The old adage is that you can’t teach old dogs new tricks. Since I have never thought of myself as an old dog (even if I am), I am resolved that 2012 is the year, among other things, of my adapting to new technology—or at least, deciding no longer to procrastinate in adapting to technology that has been around for a while. Thus I have just gone to my first smartphone, and am learning the addictive power of that little beastie! And I have decided to attempt to write a regular submission for our church blog. May this be a resolution I keep!
Perhaps the most difficult challenge with new year’s resolutions is in creating “do-able” resolutions. Too often I find that people tend to set their expectations for themselves far too high, and then are surprised how difficult it is to achieve the desired outcome. Rather than resolving to walk around the block three times a week, we resolve to run five miles a day. Rather than resolving to loose five pounds over the next six months, we set off on an enterprise to slim down to the weight we had as twenty year olds, and plan to loose said fifty pounds in two months. Rather than resolving to find a quiet time of ten minutes to spend with God each day, we decide we are going to give three hours a day to the Lord in which we will now undertake practice of all the spiritual disciplines of the faith. I think that often the “all or nothing” mentality can cause us to fail more quickly than anything else.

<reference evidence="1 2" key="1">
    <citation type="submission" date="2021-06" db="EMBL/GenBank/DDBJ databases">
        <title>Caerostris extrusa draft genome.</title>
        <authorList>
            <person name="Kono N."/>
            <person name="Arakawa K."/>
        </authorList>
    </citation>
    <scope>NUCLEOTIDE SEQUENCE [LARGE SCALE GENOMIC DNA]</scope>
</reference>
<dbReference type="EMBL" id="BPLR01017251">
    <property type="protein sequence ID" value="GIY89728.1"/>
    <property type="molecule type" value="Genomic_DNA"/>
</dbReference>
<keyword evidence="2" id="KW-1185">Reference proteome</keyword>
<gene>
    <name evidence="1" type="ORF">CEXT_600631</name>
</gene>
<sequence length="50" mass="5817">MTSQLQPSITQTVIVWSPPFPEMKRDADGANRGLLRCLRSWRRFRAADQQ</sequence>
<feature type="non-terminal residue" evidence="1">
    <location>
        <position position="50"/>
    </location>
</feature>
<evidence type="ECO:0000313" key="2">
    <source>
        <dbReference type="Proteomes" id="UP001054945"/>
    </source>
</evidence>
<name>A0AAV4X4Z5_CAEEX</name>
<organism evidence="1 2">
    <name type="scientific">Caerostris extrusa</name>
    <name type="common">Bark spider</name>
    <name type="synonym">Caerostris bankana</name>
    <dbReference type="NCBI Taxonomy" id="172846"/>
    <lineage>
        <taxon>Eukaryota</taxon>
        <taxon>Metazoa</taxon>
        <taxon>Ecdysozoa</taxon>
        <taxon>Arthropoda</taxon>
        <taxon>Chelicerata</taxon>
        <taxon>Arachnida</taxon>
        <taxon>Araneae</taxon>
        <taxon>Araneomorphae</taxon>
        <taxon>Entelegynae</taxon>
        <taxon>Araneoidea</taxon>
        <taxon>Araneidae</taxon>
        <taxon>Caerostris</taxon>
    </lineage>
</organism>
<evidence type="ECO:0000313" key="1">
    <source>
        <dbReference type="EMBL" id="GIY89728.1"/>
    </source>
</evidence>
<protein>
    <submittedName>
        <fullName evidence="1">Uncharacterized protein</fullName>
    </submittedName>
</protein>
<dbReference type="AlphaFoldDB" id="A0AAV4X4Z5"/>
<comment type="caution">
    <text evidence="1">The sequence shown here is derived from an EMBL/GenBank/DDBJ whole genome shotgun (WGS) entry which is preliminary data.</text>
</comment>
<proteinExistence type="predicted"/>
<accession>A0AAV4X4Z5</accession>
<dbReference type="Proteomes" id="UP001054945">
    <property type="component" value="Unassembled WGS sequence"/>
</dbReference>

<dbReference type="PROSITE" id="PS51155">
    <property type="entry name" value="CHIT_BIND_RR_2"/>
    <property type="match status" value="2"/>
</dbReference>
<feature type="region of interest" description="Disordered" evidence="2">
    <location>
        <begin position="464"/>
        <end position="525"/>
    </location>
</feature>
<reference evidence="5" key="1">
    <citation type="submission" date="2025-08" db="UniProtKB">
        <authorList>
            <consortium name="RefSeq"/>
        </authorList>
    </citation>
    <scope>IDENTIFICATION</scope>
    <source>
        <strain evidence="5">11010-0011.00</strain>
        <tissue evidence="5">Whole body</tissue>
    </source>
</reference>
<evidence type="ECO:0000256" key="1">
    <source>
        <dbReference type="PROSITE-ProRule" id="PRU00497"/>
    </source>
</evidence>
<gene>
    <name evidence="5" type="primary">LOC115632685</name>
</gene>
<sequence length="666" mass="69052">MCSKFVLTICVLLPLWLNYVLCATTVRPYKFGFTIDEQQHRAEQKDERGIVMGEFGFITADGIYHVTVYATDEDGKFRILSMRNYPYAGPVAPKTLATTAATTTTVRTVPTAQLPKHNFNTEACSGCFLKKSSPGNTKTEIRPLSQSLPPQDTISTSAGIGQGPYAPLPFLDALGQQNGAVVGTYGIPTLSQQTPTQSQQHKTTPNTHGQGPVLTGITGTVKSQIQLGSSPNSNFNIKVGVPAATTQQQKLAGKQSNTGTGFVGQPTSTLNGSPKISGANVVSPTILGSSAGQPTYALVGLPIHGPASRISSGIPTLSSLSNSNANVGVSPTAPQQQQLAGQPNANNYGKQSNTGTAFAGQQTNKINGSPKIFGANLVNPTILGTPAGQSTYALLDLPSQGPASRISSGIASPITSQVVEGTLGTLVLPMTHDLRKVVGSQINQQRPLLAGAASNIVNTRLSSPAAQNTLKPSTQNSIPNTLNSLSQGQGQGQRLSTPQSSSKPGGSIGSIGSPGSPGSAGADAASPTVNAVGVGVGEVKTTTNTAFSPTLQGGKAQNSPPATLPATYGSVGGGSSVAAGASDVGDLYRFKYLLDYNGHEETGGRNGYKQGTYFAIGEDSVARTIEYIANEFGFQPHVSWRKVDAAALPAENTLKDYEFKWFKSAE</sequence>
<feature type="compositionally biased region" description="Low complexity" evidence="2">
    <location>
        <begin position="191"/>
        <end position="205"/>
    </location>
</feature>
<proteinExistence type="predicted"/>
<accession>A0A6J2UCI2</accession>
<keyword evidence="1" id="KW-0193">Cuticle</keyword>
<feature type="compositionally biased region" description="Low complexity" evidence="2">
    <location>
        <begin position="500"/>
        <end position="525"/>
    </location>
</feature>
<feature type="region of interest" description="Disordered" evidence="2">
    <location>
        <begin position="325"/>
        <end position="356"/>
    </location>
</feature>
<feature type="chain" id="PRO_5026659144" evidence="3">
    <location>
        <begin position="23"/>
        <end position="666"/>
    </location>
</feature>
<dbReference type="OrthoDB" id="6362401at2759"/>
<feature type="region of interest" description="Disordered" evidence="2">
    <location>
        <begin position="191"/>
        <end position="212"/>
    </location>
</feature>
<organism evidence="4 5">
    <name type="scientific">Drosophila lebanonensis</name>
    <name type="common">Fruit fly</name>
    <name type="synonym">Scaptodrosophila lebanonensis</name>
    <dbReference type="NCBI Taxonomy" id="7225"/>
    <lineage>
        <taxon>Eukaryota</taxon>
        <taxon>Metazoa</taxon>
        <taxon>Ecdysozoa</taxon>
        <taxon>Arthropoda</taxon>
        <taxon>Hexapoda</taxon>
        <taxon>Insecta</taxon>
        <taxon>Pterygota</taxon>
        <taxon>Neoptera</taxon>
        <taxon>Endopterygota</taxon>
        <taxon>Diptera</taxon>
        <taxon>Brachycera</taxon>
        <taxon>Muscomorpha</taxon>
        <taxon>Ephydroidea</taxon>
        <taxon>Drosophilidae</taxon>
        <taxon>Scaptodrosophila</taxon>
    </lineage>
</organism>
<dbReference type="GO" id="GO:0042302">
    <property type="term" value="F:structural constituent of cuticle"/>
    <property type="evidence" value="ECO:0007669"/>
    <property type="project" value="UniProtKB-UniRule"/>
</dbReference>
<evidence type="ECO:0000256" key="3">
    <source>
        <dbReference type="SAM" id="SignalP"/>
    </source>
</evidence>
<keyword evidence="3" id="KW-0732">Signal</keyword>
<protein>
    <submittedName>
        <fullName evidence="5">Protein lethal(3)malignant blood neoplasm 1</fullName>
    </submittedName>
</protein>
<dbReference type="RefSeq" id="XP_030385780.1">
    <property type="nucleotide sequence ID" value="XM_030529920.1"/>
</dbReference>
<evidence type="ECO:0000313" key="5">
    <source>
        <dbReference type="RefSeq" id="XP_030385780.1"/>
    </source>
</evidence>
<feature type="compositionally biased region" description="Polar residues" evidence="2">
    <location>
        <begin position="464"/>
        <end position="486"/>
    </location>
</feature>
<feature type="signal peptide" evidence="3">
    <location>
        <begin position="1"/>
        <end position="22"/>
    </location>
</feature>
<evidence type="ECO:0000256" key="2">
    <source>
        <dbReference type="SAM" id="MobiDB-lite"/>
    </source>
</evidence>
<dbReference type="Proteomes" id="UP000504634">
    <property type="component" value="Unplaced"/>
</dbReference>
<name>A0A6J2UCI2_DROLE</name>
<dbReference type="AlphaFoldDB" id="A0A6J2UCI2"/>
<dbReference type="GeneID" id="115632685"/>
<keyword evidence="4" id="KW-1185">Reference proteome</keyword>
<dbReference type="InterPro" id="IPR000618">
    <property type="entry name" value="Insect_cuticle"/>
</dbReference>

Part of our human difficulty seems to be with maintaining a sense of balance, growth and laughter! A sense of balance is the realization that whenever we add new resolves, we need also to give room to give up something else. There are a finite number of hours in the day as well as a finite amount of energy and focus within our souls. A sense of growth is the realization that just as Rome wasn’t built in a day nor the Douglas Fir in my neighbor’s yard did not reach its height in a week, similarly, any new endeavor for physical, mental or spiritual fitness is a process that demands patience. And perhaps that is where the sense of humor becomes most important. The more easily we can laugh at, and forgive, our tendencies to imbalance, impatience and the setting of overly ambitious goals, the more likely we might actually succeed in setting, incorporating and achieving something lasting.
So my resolve is to attempt to write a post for our blog once in a while. Who knows, it might even turn out to be somewhat regular!!
Blessings in Christ from your pastor, Kerry.